Over at Religious News Service, Mark Silk asks the question - why go after the nuns? And, with help from an early 14th century antecedent, he supplies part of the answer.
Over at CatholicMoralTheology.com, Meghan Clark, professor at St. John's University and a consultant to the USCCB, looks at Ryan's claims that his budget is consistent with Catholic moral teaching. Her arguments, and the splendid closing quote from Mother Teresa, are devastating to Ryan's claims.
Yesterday, President Obama spoke at the Holocaust Memorial Museum. News accounts have focused on his announcement of new sanctions against Syria and Iran regarding their use of new technologies to further their repressive aims. The President also announced the establishment of an Atrocities Prevention Board, that will serve senior government officials across many bureaucratic jurisdictions, to alert them to pending challenges and articulate policy responses to horror. All to the good.
My review of Ross Douthat's new book - "Bad Religion: How We Became a nation of Heretics" - has been posted this morning at The New Republic.
Notre Dame historian Scott Appleby gave an interview on the LCWR investigation. Appleby is one of the nation's leading historians and his words are always worth listening to. Here is a link to the video.
The United States Supreme Court is set to hear oral arguments this week in the case Arizona v. United States. At issue is Arizona’s anti-immigration law, known as S. B. 1070, which requires police officers to ascertain the legal status of those they suspect of being in the U.S. illegally.
There are a variety of legal reasons why the Court can and should strike down the law. For obvious reasons, immigration policy is a federal, not a state, issue. If Arizona can find legal justification for police action that effectively creates a second juridical border, what is to keep California from pulling down the barriers that exist along its border with Mexico? Federal immigration law is enough of a mess without further complicating the issue by permitting all fifty states to enact their own separate provisions.
Catholics in Alliance for the Common Good has weighed in to support the USCCB's concerns about the Ryan budget. First, in their "Common Good Forum," this week, they published an essay by Nick Cafardi that is well worth the read.
Today, they issued a press release on the subject. The text follows:
Fred Rotondaro, Chair of Catholics in Alliance for the Common Good, an organization of lay Catholics committed to traditional Catholic social teaching, issued the following statement on the United States Conference of Catholic Bishops’ letters to members of Congress regarding the budget, and on Speaker John Boehner’s and Cong. Paul Ryan’s responses:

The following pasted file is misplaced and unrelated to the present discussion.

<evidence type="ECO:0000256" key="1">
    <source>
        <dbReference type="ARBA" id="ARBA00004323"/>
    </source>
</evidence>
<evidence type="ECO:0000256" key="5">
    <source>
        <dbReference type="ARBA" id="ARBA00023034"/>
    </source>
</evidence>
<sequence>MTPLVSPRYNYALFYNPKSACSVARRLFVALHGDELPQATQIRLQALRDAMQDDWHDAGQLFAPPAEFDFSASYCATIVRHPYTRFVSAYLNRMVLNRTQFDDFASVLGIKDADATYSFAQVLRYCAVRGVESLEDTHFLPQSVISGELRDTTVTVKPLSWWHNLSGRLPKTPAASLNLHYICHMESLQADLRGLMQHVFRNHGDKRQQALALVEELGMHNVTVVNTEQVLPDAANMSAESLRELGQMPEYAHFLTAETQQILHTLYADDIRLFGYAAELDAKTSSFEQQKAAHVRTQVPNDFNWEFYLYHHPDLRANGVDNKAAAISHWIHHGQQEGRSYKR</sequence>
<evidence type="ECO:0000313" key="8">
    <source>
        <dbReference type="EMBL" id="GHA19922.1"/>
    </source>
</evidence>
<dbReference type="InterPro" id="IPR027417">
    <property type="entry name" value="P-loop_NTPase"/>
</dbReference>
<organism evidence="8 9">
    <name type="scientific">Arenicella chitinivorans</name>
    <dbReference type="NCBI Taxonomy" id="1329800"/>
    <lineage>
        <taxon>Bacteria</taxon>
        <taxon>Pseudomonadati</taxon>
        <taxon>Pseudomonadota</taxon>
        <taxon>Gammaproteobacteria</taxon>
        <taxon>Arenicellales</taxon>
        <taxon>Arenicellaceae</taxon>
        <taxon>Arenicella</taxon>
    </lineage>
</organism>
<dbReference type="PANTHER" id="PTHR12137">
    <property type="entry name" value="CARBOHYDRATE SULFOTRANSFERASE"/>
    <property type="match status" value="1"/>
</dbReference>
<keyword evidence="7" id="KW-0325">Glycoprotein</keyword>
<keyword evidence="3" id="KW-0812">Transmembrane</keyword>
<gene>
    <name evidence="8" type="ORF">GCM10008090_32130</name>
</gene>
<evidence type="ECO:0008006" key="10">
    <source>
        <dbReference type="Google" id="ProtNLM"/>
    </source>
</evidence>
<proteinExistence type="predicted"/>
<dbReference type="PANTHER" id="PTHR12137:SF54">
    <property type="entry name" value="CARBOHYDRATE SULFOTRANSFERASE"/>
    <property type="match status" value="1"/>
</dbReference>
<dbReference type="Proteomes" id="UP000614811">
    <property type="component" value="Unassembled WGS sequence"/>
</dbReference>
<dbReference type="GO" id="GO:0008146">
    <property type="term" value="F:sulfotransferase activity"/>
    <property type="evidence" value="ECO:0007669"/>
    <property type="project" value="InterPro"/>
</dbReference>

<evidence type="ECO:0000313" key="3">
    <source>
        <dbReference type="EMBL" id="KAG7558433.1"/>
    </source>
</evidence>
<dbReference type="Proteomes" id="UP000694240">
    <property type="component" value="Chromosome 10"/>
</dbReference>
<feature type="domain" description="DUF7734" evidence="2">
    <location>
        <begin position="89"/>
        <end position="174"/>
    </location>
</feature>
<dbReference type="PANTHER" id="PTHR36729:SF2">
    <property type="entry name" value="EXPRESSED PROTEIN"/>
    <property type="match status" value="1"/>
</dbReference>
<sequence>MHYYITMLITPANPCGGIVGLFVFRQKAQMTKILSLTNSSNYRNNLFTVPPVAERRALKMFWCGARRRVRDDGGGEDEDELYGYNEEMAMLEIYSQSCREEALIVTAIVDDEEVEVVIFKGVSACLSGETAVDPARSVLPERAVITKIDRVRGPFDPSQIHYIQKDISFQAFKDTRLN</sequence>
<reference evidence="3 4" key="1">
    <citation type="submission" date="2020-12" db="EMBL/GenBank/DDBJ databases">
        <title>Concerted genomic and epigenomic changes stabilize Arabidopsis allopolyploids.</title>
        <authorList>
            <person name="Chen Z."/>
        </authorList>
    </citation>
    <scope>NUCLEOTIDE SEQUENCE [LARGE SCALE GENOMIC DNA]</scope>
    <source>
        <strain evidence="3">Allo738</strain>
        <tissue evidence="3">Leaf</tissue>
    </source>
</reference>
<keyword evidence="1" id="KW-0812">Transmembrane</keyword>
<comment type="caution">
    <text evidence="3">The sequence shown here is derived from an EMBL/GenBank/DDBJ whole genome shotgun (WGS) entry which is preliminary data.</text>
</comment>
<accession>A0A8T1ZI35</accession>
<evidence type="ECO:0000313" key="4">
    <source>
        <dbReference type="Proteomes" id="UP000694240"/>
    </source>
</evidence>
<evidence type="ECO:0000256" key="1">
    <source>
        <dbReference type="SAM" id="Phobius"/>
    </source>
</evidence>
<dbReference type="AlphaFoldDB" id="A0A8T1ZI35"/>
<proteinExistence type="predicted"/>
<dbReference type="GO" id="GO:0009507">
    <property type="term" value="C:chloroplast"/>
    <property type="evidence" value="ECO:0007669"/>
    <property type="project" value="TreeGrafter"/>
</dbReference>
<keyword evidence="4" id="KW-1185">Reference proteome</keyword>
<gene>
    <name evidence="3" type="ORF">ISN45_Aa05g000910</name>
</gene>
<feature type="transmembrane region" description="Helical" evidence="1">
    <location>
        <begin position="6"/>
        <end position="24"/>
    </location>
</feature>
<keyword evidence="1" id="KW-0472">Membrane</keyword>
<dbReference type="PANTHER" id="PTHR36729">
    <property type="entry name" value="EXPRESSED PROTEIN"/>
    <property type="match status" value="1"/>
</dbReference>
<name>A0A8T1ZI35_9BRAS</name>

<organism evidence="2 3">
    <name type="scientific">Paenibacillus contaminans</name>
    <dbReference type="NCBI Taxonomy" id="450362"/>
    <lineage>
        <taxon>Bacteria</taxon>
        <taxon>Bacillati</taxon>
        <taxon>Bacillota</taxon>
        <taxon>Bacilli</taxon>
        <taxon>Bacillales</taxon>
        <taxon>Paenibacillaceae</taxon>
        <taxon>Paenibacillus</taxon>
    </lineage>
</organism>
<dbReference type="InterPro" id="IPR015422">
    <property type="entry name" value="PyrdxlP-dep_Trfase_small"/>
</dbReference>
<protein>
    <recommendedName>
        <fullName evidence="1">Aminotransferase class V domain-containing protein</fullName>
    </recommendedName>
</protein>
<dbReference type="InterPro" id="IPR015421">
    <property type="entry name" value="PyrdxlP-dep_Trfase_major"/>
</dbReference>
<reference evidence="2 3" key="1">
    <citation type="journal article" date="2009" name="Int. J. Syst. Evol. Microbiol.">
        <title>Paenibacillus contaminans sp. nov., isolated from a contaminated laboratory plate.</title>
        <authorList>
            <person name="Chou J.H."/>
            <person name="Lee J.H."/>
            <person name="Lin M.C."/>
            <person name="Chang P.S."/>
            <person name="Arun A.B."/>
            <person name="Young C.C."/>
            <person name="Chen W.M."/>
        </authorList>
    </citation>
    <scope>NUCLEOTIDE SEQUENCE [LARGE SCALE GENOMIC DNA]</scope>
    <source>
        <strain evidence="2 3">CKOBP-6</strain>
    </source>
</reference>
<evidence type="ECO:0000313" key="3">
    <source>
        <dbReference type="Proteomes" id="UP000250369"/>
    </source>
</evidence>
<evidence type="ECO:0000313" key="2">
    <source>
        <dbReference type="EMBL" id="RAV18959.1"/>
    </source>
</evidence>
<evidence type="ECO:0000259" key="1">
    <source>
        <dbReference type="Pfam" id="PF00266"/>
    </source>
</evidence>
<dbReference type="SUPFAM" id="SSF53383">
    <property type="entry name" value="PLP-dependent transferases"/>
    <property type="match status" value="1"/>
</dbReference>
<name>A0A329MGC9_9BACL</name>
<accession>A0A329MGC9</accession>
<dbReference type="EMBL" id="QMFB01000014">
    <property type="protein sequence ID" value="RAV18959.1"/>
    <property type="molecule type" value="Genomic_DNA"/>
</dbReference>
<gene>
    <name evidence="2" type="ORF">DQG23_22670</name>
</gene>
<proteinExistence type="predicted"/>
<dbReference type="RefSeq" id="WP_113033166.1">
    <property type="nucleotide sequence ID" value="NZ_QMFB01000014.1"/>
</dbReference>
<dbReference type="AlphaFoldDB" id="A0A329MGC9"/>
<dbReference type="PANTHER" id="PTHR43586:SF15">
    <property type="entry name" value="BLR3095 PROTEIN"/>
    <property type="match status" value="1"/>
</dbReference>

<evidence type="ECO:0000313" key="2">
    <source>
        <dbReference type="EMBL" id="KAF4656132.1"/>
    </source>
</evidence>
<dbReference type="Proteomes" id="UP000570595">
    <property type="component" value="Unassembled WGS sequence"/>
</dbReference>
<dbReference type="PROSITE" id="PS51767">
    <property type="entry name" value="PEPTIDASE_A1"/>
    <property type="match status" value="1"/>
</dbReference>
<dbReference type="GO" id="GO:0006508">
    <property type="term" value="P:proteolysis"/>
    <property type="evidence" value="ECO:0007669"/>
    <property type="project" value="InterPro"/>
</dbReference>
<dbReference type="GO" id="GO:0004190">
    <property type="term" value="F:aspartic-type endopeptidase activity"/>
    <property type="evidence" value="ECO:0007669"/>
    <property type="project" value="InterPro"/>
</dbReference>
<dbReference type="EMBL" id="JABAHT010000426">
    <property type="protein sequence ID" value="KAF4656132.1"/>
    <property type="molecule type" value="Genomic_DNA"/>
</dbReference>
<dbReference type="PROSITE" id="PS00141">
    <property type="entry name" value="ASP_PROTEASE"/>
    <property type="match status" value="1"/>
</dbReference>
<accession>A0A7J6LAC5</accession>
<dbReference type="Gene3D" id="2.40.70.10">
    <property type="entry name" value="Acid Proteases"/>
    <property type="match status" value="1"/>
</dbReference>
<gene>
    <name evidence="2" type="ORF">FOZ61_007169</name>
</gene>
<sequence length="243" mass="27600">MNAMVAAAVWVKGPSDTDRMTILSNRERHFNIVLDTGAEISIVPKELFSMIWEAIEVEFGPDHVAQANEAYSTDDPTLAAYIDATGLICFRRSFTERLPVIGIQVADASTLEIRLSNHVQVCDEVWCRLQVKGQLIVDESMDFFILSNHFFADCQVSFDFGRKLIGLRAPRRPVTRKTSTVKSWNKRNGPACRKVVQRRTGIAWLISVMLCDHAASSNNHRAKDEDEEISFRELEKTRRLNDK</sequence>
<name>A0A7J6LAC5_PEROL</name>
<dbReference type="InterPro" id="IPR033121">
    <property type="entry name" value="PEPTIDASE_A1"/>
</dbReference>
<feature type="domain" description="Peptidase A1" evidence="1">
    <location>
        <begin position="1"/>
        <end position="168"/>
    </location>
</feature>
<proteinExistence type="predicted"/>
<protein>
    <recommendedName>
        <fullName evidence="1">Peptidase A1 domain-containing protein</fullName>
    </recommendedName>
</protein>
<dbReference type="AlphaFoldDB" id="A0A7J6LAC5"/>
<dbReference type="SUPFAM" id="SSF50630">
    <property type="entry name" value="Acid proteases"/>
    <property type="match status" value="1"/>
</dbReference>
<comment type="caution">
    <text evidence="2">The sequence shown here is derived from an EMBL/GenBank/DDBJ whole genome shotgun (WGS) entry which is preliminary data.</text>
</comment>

I think Ed Kilgore, at the New Republic, is mostly right when he indicates that most evangelical leaders will dutifully line up behind the candidacy of Mitt Romney, their concern for the issues trumping their doubts about his unorthodox doctrinal beliefs. But, most is not all. Kilgore fails to mention the deep fear harbored by some evangelical pastors about the legitimacy a Romney presidency would confer upon Mormonism. Those evangelical churches that are deeply engaged in missionary work in Lein America and Africa will be especially conscious of this danger because in those parts of the world, evangelicals are in direct competition with Mormons for converts.
I confess my bias, but Professor David Schindler, of the John Paul II Institute for the Study of Marriage and the Family, is the best, most incisive, smartest theologian in the United States. There are not many books that have literally changed my life, but his book "Heart of the World; Center of the Church," changed my life, opening avenues of reflection i did not know existed.
In the current issue of Communio, Schindler has an essay that looks at the religious liberty debate. With his typical grasp of the theological implications that tend to remain opaque to the rest of us, Schindler exposes a principal difficulty with the USCCB's embrace of the religious liberty issue: Our nation's negative conception of freedom possesses a hidden metaphysics that simply does not square with Catholic anthropology.
Cong. Paul Ryan is a politician, not a theologian, and complaining that politicians are not theologically sound is a little like complaining that carrots are not purple. Seek joy where joy may be found.
In this instance, however, Cong. Ryan chose to justify his budget proposals as consistent with Catholic moral teaching. He could have said, as Churchill did, “The Sermon on the Mount is the last word in Christian ethics. Everyone respects the Quakers. Still, it is not on these terms that Ministers assume their responsibilities of guiding states.” Instead, Ryan asserted that, mindful of the principle of subsidiarity and his strange understanding of the “preferential option for the poor,” his economic proposals amounted to the Catholic baptism of Hayek and von Mises. The lion had lain down with the lamb.